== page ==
Tuesday, April 11, 2006

Americans Ahead of the Curve

It seems as though the marches yesterday had the desired effect and are putting pressure on the Senate to pass compassionate immigration legislation.

Pressure needs to be maintained on the officials that seem to think that kicking people out of the country is a smart thing to do. Pressure needs to be kept on people who are foolish enough to think that the economy of this country isn't propped up on the backs of the very same immigrants they are villifying.

I read this article in the Post and it was reassuring to see this piece:

But amid partisan finger-pointing, the Senate left town Friday for a two-week recess, having failed to pass a bipartisan immigration compromise that appeared to have the support of a clear majority of the Senate. The deal also appears to have overwhelming support among voters. A new Washington Post-ABC News poll found that 63 percent of those surveyed backed letting immigrants who have lived in the country a certain number of years apply for legal status and eventually become citizens.

In contrast, only 14 percent favored a plan to let illegal immigrants work for a limited number of years before having to return to their home countries -- an alternative pushed by Sens. John Cornyn (R-Tex.) and Jon Kyl (R-Ariz.). An additional 20 percent said illegal immigrants should be declared felons and offered no temporary work program, a stand that corresponds with the legislation approved by the House.

It seems as though Americans are ahead of the curve on this issue and the reason the Senate doesn't want to vote on it is becuase the know it.

According to this poll, 63% of Americans are in favor of the slightly compromised version of the legislation that went through the judiciary committee.

The thing that worries me about these numbers though is the last one. 20 percent said illegal immigrants should be declared felons and kicked out of the country. This is insane. Madness. Lunacy. The part about this that's worse is that, that means only 20% actually support the version of the legislation that passed through the House.

Things are very confusing. Aren't elected representatives supposed to "represent" their constituents?

I would advise calling your congressmen and senators and tell them how you feel about Immigration. Write them. Let them know... I do. All the time. I'm sick of getting form letters from Orrin Hatch telling me how nice it is to hear my opinion and how saddened he is that our opinions differ on "this issue" and that he hopes to find common ground with me on other issues.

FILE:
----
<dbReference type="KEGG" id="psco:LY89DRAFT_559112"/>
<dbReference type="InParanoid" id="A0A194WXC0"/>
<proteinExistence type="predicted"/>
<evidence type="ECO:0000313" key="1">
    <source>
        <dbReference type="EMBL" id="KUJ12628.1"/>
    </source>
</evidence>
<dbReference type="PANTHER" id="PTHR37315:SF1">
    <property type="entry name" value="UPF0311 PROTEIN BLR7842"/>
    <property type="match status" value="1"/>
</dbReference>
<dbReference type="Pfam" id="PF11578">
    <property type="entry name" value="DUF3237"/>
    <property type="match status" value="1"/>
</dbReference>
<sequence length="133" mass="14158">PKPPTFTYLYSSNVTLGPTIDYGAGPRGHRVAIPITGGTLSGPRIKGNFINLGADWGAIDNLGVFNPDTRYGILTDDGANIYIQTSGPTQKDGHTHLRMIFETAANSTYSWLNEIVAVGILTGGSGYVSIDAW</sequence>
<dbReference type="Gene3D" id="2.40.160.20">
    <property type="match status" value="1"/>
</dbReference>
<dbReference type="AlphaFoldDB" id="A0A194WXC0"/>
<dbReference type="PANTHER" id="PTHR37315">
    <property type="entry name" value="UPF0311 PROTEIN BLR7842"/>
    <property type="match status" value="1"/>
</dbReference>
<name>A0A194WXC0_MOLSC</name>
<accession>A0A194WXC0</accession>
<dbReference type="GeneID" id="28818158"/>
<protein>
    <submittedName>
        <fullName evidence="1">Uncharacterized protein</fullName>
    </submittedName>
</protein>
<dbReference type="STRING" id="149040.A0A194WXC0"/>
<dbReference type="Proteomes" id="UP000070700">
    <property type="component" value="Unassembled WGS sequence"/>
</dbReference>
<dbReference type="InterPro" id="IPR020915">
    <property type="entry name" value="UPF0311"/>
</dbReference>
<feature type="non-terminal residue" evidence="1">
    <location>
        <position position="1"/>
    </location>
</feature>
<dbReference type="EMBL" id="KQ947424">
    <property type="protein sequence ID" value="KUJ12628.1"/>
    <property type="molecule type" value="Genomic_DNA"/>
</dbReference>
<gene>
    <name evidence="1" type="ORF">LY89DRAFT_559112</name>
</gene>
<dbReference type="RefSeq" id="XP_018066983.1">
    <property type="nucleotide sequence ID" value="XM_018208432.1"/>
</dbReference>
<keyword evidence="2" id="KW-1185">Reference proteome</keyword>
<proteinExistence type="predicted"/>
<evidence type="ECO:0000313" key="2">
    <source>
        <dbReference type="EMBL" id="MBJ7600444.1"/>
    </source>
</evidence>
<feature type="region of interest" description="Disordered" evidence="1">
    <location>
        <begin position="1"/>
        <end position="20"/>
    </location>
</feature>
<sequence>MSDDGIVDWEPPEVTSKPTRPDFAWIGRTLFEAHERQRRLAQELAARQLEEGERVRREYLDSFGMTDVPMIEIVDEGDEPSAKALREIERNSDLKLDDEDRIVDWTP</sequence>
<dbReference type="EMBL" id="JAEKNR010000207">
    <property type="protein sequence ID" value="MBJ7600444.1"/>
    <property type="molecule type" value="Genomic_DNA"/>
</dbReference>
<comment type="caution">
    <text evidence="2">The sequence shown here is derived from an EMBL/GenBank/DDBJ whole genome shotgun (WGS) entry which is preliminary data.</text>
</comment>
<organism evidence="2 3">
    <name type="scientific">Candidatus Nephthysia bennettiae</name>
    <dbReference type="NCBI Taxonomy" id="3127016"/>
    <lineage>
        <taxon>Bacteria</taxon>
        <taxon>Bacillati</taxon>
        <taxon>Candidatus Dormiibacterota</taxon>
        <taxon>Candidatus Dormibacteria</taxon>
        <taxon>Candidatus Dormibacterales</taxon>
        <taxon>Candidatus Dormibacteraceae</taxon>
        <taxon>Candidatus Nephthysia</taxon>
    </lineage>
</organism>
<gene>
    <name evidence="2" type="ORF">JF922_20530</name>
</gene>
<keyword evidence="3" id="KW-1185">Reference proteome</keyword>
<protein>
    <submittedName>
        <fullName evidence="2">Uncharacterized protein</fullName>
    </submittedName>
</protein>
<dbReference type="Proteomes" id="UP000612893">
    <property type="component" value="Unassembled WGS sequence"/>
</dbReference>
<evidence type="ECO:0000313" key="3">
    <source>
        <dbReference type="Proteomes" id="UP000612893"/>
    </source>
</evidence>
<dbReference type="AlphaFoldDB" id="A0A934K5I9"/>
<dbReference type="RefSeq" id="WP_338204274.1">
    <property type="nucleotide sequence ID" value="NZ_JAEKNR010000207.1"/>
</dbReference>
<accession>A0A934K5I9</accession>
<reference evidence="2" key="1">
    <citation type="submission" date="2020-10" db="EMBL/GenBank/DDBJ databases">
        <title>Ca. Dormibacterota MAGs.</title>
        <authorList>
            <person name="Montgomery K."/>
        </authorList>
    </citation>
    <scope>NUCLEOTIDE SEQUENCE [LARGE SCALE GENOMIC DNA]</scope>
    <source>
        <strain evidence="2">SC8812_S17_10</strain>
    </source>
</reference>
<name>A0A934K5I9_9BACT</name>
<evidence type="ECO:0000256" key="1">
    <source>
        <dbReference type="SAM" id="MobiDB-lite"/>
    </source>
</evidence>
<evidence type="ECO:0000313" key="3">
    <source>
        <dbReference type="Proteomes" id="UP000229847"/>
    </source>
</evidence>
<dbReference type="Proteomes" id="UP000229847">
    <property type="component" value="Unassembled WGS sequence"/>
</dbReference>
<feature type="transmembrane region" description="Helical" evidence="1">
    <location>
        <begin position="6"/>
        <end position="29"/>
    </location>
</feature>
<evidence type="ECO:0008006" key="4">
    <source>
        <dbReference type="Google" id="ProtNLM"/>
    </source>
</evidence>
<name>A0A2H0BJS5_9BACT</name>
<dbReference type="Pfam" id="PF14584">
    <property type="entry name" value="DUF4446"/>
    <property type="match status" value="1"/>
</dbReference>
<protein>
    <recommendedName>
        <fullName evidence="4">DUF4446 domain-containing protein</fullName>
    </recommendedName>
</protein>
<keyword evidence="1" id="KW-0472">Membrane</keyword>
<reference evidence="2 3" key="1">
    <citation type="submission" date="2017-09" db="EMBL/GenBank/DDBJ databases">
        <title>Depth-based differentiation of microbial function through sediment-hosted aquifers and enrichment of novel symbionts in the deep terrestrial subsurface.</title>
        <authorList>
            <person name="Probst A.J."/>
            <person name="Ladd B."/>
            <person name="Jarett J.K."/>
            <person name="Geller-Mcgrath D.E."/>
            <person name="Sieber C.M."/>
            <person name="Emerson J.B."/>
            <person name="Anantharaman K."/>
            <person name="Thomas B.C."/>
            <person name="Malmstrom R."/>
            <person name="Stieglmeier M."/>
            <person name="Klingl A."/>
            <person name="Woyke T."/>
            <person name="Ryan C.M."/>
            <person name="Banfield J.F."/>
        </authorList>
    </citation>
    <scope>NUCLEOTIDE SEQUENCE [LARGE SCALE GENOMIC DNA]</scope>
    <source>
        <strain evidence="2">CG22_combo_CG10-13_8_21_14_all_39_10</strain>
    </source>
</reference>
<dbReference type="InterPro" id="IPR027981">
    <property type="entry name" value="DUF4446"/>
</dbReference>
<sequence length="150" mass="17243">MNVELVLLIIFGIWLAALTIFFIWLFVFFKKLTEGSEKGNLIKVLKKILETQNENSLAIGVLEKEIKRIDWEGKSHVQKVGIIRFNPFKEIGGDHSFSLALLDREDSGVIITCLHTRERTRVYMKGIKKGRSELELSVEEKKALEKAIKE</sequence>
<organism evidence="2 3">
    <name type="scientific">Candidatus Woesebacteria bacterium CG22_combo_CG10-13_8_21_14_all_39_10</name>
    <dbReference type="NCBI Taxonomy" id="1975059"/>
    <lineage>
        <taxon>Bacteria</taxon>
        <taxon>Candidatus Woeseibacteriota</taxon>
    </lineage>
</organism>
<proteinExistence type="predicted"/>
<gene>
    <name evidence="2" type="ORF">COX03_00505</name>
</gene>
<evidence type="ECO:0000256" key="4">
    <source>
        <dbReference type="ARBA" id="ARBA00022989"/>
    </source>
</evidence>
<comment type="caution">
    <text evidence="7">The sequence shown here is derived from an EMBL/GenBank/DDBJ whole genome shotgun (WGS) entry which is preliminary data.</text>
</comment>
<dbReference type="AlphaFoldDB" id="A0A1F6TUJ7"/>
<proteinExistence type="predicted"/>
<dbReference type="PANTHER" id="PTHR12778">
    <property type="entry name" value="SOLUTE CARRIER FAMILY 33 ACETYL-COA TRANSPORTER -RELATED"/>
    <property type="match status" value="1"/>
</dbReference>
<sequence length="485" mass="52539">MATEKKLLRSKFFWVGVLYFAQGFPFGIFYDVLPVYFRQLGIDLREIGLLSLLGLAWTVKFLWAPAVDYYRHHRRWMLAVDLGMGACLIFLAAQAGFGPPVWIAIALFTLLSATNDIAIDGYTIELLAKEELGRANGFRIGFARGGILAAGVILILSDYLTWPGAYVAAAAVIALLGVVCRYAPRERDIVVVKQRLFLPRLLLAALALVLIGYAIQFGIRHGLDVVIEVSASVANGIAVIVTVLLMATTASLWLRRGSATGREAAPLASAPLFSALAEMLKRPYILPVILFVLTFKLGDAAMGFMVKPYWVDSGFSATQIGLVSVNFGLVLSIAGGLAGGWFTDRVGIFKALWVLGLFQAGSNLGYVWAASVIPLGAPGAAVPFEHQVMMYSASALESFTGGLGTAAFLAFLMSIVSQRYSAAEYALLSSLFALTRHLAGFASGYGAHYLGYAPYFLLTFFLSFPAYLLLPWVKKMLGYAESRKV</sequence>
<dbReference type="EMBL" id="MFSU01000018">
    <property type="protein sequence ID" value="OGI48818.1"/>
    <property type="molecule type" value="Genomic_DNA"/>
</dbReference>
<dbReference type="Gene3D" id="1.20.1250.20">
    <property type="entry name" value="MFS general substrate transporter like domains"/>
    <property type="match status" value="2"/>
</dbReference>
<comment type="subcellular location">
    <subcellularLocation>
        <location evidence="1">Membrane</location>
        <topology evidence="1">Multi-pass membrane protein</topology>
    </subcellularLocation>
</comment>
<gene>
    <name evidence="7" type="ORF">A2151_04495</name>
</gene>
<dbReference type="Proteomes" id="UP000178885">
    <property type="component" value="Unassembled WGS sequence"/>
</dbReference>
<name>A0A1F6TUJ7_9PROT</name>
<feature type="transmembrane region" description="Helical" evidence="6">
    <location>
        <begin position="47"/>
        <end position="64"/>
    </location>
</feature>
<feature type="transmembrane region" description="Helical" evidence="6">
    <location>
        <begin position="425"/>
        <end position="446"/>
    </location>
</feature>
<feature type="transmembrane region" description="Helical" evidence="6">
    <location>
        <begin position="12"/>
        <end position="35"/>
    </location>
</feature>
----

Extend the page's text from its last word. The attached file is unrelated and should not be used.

Here's a copy of the note I sent him today. If I get another form response, I'll post it here as well.
Senator Hatch,

I've been keeping a close eye on the Immigration debate and I can't help but notice that you voted against the version of the bill (drafted by Senators Kennedy and McCain) that went through the Judiciary Committee, of which you are a member. I find it odd that you do this for a couple of reasons. First, the measure has the support of a majority of Americans, including some in your contituency. Second, it's the most humane legislation to be proposed yet. Being a good Christian, I'm sure you're interested in treating the least among us, whether they are from this country or not, with the utmost respect and care. Third, the bill, although you've called it amnesty, is not "amnesty." I would advise you read the editorial in the New York Times that appeared on March 29, 2006 on the opinions page entitled, "It's Not Amnesty." It would be quite enlightening and explain the falsehood of the argument you've been stumping with lately.

I would hope that your Christian ideals prevail and you switch positions on this issue. As one of your constituents, it would cause me great sadness to know that the men representing me in the Senate lack compassion and understanding on the complex issue of immigration.

I would love to hear back from you, maybe not another form letter, but with a public response explaining why you've decided to change your position on this issue.

Thank You

Bryan Young

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